• Camera. I highly recommend bringing your DSLR with wide angle lens to take amazing photos to show off to your friends. After all, there are many check points with glamorous landscapes. I’d also suggest bringing a video camera like GoPro on a head strap or a chest strap so you can document your walk.

Top tips for first-time hikers

Other than snapping insta-worthy photos from this trip, I’d like to end this article with some useful tips for anyone who is going Trolltunga for the first time, and especially for people who are not an experienced hiker like me:

Trolltunga hiking sign

Wear the right gear, especially a pair of waterproof boots, because you will most likely be walking on muddy and wet grounds.

If you’re hiking alone, maybe consider bringing sports earphones and play music along the way, this should keep your mood high.

You should be drinking a lot of water but you don’t need to bring a 2-3 liter water bottle because there are plenty of drinkable streams. Bring water purification tablets if you are paranoid. This way you can save some weight on your backpack.

The ground is very rough, tie a proper knot on your boots or shoes so you are not prone to ankle injuries.

If there is an available cabin to cut some distance from the trail, I highly recommend booking it. If not, there are camping areas along the trail to pitch your tent.

Start as early as possible. If the sun rises at 5.30am then try to be at the starting point at that time. This would give yourself a lot of buffer time and longer breaks if necessary.

Don’t expect to complete the hike on the first time. Anything can happen along the trail, especially with such erratic weather. You can always come back to complete the hike another day, as I did.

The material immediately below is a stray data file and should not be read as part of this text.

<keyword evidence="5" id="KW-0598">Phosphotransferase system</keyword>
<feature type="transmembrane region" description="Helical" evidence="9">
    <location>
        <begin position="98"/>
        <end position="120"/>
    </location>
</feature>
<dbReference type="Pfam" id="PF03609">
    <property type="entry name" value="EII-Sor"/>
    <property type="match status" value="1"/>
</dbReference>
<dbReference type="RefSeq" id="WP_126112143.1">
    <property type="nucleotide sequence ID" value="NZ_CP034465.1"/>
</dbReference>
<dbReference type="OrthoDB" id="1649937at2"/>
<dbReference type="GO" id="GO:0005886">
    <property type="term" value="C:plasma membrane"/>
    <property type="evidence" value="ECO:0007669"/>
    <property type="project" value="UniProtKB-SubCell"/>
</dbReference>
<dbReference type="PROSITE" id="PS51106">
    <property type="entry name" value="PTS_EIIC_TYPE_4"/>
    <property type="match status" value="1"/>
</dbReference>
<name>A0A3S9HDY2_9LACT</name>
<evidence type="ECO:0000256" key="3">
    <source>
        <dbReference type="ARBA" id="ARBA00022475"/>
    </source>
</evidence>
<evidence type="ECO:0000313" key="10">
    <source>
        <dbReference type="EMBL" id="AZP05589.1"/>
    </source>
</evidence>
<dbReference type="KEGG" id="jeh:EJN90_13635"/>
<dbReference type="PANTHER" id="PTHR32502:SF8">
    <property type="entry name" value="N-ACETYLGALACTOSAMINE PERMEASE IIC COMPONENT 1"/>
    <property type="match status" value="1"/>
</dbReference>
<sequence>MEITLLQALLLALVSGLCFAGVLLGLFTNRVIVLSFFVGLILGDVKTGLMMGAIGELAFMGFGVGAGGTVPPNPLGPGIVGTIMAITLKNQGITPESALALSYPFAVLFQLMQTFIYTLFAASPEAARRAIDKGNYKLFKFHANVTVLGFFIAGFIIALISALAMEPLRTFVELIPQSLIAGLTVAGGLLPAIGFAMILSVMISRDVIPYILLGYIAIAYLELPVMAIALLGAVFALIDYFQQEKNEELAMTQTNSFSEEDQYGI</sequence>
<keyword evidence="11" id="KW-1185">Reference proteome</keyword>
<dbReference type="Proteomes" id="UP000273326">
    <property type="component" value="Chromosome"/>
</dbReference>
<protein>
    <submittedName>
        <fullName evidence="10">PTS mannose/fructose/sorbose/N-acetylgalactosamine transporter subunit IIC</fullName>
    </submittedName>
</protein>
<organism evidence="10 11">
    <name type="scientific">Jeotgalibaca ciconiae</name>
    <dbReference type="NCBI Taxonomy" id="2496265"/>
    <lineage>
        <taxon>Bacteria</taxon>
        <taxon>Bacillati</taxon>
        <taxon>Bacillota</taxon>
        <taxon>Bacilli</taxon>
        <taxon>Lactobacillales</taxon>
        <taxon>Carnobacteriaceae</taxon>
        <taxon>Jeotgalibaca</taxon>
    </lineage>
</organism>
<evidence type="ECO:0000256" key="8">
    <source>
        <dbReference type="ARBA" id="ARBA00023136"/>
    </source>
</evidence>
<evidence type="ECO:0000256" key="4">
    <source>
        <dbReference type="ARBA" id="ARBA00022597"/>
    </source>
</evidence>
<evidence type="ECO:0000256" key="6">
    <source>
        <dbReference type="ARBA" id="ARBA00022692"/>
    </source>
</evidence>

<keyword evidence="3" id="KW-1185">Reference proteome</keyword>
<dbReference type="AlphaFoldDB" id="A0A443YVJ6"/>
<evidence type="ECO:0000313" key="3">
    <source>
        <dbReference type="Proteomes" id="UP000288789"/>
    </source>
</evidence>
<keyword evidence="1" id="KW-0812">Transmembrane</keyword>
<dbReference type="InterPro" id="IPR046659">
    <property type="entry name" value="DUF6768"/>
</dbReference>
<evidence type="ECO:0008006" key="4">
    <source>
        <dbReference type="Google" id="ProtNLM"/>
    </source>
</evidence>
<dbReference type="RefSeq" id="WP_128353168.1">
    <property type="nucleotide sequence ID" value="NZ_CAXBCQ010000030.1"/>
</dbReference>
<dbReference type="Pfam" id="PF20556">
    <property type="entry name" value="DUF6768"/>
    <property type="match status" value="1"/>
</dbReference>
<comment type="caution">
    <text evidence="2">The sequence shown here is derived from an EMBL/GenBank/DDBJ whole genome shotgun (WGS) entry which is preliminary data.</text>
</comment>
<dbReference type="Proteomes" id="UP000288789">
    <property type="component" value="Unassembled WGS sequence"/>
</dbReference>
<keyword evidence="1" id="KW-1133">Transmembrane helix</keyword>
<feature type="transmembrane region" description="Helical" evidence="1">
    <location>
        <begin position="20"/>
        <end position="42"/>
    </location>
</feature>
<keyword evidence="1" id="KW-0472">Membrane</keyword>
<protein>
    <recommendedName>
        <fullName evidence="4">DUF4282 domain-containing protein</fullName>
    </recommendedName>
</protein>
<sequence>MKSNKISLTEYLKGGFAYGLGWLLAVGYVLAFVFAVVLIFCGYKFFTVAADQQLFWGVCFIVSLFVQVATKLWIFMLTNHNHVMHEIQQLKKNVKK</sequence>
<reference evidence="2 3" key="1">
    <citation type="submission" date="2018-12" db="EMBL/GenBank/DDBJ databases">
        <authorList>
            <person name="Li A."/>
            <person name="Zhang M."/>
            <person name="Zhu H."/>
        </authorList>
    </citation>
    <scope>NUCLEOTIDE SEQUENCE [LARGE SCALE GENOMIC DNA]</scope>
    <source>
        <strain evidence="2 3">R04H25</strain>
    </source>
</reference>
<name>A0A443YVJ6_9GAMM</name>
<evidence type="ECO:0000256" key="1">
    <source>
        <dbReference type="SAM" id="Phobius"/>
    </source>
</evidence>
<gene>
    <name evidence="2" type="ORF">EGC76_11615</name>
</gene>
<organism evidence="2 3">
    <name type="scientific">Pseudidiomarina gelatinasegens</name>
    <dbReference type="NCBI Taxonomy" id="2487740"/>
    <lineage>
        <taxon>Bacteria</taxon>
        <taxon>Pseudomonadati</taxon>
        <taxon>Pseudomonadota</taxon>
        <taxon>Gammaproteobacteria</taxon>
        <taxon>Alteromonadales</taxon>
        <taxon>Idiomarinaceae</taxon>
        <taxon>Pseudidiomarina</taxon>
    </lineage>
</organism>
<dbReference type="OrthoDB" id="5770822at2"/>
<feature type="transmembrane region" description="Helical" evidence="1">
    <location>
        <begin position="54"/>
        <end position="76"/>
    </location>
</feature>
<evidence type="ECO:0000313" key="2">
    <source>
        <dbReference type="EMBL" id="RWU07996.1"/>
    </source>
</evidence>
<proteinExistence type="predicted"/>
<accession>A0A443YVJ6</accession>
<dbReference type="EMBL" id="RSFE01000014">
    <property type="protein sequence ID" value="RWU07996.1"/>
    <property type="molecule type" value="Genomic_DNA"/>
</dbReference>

A beginner's guide to hiking Trolltunga in Norway, one of the country's most famous and iconic hikes.

That’s all folks! This is what I wanted to share and I hope you gained a lot from it. If you are heading to Trolltunga and would like to know more, please feel free to ask me in the comments section.

About Chee Zhiquan

Chee Zhiquan is the man behind TakeOutdoors.com,, a blog for anyone who simply loves the outdoors. He considers himself as an outdoor geek who loves fiddling with computer and exploring the nature.

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8 thoughts on “Hiking to Trolltunga for Beginners”

  1. It sounds like an amazing hike!! I wish I could hike that far, but don’t think it’s possible. (I have chronic pain issues). BUT, I love to hike and see beautiful scenery! I could probably hike 5-6 miles. Would it be worth it, if I could only go that far? I know, of course the best would be to hike to the end, but if it’s just not possible, wondering if we should still try and see how far we can get???

    • Sorry this took so long!

      5 – 6 miles that’s translated to about 8km. I’m thinking this is 8km to and fro? If that’s the case you might want to consider taking the Magelitopp shuttle bus to the top. The first 4KM is an uphill trail all the way and I don’t think there is anything to see in this first 4KM, take the bus and you can skip the first 4km uphill :-).

      After the bus brings you to the top, you can hike for another 4KM, it will be a flat terrain for the first 2KM and then uphill again but once you reach the top you will be presented with a good view 🙂 (See the picture in the When you should do this hike? section)

      Like you mentioned, the best is still hiking to the end. Would it be a good idea to take much longer breaks and camp overnight?